You Blue: Congratulations, you managed to actually vomit words onto a computer. Is your editor as mentally challenged as you are to have allowed this idiocy? ("Brown October," by Jesse Hughey, April 20).
You managed to do a music critique and only mention one song...and only one line from that one song.
Your lovely little list there had all the intellectual content of my cat's asshole.
Do a bit of research, find out who's actually in the band (by the way, Vai and Satriani are incredible technical players...jealous you could never get past the power chords?), and then here's a thought: Try listening to the band. Then write a review.
It's obvious no one could possibly take this drivel seriously, so good luck with the burger-flipping. I hear they play lots of Linkin Park and Metallica on the boomboxes in the kitchen at McD's. I'm sure you guys will get along great.
He Hate Me: Dude, what is your problem?
You don't have to like Blue October; that's fine. You can even write a slam; that's cool too. Perhaps you should do a little basic research first, though.
You spent how much of your print space slamming on a guitarist who hasn't been in the band for five years?
Have you ever even listened to any Blue October other than "Hate Me" and their previous radio hit?
It sounds like you dislike "Hate Me," went to a Web site with old information and wrote a knee-jerk slam. You seem to have the idea that Blue October is the Hanson of the '00s. Perhaps you should actually listen to a full album and do a bit of real research before you write.
If you still feel the same way afterward, OK. As it is, you just came across as one of those guys who thinks that getting any popularity automatically means "selling out."
At least listen: That was the biggest bunch of drivel I have ever read in my life. Everyone is entitled to their own opinion, but you decided that because Blue October is not up to your own personal standards that you would completely belittle them in the most public way you could. You did absolutely no research before writing this, and it is very evident. Do you even realize that Brant Coulter hasn't been the guitarist for over five years? If you're going to write an article about a band, at least be prepared, for crying out loud! While I don't believe that the size of a band's fan base has any correlation with its talent (hello, Britney Spears), I do believe that this is a band that really connects with people. Listen to other songs besides "Hate Me." Hell, why don't you actually take your cheap ass to the store and listen to other albums? Each one has its own sound, and you never know, you may like it. If you don't, I couldn't care less. Just be a little more tactful and slightly more prepared next time!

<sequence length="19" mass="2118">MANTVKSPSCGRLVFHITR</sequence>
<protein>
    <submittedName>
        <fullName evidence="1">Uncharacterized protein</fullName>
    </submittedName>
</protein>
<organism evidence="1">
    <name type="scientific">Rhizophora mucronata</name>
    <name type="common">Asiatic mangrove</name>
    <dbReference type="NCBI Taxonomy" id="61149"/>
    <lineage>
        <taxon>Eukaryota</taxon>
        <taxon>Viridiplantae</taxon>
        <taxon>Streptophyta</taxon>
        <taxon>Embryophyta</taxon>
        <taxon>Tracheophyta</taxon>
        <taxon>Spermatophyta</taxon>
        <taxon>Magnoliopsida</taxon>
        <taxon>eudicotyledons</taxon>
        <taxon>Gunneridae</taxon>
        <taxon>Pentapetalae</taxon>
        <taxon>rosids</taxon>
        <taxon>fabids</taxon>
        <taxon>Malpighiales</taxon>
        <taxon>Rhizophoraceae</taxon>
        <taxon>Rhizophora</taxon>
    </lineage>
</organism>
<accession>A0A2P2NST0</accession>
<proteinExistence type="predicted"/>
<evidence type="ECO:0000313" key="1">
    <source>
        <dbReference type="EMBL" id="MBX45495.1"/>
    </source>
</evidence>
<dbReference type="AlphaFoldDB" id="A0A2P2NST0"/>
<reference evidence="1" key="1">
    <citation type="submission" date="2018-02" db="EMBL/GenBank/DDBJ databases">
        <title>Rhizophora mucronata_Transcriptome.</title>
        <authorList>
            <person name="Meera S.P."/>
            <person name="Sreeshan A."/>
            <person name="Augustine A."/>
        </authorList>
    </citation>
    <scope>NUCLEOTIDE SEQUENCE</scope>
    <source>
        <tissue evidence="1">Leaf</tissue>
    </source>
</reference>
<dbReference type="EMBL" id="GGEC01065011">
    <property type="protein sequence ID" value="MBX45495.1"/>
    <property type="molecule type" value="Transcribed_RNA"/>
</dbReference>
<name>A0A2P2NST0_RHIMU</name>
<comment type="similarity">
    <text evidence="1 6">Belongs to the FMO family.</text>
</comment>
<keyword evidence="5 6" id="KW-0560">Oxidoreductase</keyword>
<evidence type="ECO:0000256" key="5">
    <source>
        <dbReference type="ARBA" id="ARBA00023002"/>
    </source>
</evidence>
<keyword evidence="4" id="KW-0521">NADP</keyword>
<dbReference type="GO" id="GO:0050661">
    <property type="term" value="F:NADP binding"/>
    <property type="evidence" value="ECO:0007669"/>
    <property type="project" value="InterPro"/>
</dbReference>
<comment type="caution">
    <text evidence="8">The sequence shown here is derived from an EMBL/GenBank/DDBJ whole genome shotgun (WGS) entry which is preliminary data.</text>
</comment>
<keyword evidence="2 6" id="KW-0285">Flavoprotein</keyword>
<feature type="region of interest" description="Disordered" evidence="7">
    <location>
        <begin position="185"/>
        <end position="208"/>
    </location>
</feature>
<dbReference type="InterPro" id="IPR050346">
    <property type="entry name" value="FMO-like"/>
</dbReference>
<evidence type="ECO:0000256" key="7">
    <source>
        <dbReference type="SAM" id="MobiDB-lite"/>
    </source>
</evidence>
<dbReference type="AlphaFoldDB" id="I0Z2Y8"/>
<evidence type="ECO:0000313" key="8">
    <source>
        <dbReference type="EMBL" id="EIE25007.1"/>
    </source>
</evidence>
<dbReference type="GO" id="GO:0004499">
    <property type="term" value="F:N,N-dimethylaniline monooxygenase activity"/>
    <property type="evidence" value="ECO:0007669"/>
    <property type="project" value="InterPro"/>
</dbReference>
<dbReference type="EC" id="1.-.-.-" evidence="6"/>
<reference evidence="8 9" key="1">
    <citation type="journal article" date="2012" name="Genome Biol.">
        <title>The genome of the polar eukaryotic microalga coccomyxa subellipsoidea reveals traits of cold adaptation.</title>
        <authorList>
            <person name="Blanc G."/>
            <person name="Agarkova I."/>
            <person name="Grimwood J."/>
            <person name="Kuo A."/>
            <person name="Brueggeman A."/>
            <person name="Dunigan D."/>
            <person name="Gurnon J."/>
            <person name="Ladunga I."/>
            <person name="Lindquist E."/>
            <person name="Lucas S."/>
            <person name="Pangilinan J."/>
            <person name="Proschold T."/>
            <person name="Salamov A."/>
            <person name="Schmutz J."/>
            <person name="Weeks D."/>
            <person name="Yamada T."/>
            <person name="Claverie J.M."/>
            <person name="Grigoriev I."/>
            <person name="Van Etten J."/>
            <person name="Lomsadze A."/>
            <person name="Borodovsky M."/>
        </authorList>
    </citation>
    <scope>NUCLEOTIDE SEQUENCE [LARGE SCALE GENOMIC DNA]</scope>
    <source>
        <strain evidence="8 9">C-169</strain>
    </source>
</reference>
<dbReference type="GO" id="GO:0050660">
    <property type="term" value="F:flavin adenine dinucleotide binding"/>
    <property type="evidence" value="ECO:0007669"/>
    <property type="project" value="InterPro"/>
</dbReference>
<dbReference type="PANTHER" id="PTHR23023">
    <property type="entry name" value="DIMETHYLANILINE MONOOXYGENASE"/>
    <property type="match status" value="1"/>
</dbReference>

Editor's note: These are only a few of the many letters we received from Blue October fans. For the record, we incorrectly identified Brant Coulter as the group's lead guitarist--he was replaced years ago by C.B. Hudson. We regret the error. Still, different name, same guitar parts.
No Butts About It
Whining acousto-weenies: Not to be complaining, but most of us who are a part of a pretty darn good rock scene here in Big D are tired of your little publication's music reporter referring to us as "butt rock." There are plenty of great rock/hard-rock acts here in Dallas that are not screamo metal bands. There are some good melodic hard-rock bands in town that are working their butts off and are constantly being brushed off as inferior to the touchy-feely emo weenie bands that your music reporter worships. Send someone else who can look and listen objectively to a band or artist without passing judgment on them before they've even played one note. I can't stand whining acousto-weenies, but I wouldn't write a review of one of them because I don't like the style. To wrap it up, keep your mind closed all you want, just don't share your opinions about music that you have an automatic negative attitude toward.
Fire them all: As the former director of Dallas County Health and Human Services--who managed taxpayers' money--I cannot believe a staff member at DISD forwarded for payment a $319.36 invoice on a package addressed to a board member and it was paid (Buzz, by Matt Pulle and Patrick Williams, April 20). The package was then sent to the board member at another location, and all she said was send it back. What type of system in a public school district would allow this? Do board members order anything and it gets paid? Staff did not look in the package or even inquire about its contents. Was it district-related? The persons who accepted the package, forwarded the invoice without inspecting the contents and paid the invoice should all be fired. The administrator responsible for the system that allows this should be fired. If they paid this bill, how many others have been paid that have nothing whatsoever to do with education? How many employees order things and they are paid?
Betty J. Culbreath